Vietnam is requiring major state-owned companies to sell all their foreign currency to banks, according to a report on a government website on Thursday, in an effort to support the beleaguered dong.
The dong has been under persistent downward pressure in the past three years due to high inflation and wide trade and fiscal deficits, and the central bank has devalued the official exchange rate by more than 20 percent.
Prime Minister Nguyen Tan Dung approved a series of measures on Thursday to tighten monetary and fiscal conditions to control inflation and re-balance the economy, after a devaluation and interest rate rises earlier this month.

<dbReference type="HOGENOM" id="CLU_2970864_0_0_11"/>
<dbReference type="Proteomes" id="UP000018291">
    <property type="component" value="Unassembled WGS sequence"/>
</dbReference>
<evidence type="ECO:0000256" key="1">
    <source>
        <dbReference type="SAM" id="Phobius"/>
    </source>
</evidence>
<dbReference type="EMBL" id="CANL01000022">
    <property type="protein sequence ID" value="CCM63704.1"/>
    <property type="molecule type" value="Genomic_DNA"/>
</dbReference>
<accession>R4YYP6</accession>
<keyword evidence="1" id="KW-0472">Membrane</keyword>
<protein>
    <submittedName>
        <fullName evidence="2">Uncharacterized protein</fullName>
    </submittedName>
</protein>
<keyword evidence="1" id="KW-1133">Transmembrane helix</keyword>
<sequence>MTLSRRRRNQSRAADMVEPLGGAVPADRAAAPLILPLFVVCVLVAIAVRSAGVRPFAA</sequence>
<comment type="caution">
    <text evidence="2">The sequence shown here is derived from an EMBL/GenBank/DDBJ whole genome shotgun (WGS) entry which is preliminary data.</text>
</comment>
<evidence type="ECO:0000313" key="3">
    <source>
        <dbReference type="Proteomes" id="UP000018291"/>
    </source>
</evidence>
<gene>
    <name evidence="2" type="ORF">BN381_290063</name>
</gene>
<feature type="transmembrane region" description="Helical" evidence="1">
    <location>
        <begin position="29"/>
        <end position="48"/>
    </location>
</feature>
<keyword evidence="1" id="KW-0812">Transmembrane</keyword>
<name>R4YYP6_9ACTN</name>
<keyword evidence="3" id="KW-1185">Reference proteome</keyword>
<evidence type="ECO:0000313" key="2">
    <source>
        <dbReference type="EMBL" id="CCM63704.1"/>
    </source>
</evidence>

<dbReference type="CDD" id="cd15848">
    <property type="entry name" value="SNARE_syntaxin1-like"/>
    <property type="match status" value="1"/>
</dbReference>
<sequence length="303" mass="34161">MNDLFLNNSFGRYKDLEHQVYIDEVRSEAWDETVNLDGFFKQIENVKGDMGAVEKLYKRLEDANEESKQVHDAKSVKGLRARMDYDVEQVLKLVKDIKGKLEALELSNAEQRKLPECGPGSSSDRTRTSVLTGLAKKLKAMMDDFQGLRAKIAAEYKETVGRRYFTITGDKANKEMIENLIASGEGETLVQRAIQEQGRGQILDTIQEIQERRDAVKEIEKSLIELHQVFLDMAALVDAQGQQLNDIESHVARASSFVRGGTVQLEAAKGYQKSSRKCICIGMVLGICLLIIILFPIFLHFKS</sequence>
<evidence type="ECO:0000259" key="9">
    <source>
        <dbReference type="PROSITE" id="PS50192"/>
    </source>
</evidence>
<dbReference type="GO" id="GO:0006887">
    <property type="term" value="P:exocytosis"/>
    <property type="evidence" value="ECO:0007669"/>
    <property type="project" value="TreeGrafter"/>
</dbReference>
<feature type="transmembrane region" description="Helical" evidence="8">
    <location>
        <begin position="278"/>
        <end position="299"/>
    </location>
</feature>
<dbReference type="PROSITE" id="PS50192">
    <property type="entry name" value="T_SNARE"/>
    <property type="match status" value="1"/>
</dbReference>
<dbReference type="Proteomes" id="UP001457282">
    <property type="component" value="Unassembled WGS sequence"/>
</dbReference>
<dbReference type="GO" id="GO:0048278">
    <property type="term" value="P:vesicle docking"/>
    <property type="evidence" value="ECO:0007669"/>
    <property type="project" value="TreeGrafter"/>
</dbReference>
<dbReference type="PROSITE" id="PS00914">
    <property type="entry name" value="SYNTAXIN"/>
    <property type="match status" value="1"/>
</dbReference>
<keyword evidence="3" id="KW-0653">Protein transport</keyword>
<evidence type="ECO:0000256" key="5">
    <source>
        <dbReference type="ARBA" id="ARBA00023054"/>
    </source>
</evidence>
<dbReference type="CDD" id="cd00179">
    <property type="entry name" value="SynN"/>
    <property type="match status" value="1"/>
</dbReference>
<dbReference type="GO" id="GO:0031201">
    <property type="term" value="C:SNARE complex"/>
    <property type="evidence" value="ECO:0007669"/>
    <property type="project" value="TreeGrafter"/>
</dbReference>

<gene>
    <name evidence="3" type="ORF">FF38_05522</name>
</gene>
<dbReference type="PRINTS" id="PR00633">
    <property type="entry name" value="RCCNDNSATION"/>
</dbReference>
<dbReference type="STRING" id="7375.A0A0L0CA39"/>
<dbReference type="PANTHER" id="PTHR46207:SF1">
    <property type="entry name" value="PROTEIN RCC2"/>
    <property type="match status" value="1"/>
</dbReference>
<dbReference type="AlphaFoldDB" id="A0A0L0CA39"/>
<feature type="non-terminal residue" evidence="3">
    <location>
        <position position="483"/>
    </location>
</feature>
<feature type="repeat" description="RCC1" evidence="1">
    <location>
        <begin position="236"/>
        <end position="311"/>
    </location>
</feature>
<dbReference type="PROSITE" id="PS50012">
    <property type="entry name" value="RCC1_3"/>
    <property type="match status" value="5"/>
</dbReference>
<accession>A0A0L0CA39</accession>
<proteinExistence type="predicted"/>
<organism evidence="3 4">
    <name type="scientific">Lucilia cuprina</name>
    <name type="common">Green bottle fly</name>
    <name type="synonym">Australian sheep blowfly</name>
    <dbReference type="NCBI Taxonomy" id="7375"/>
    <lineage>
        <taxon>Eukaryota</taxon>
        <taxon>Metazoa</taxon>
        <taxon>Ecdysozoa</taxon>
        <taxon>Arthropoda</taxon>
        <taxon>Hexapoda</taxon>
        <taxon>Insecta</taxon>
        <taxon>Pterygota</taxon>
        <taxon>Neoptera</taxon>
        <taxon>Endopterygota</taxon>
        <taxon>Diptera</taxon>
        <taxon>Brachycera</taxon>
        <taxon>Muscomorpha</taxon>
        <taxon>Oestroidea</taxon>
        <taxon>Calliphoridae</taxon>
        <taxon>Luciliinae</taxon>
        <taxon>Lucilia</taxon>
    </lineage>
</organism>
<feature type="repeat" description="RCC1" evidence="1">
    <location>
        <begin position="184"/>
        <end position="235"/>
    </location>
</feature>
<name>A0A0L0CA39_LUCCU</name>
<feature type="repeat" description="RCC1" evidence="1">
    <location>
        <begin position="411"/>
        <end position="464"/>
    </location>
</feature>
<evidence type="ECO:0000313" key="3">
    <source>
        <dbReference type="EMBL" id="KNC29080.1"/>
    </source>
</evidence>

Dung told an online meeting about the economy with the heads of Vietnam's 63 provinces and municipalities on Thursday that "immediately following the meeting, definitely all state-owned groups and general corporations will have to sell all foreign currency to banks".
Banks would sell them dollars at the official exchange rate when they need them, he said, according to the report on the government's website, www.chinhphu.vn.
The currency was quoted at a major gold shop in Hanoi at VND22,000/22,100 per dollar at about 0940 GMT. The rate has eased on the unofficial market from about 22,500 last weekend.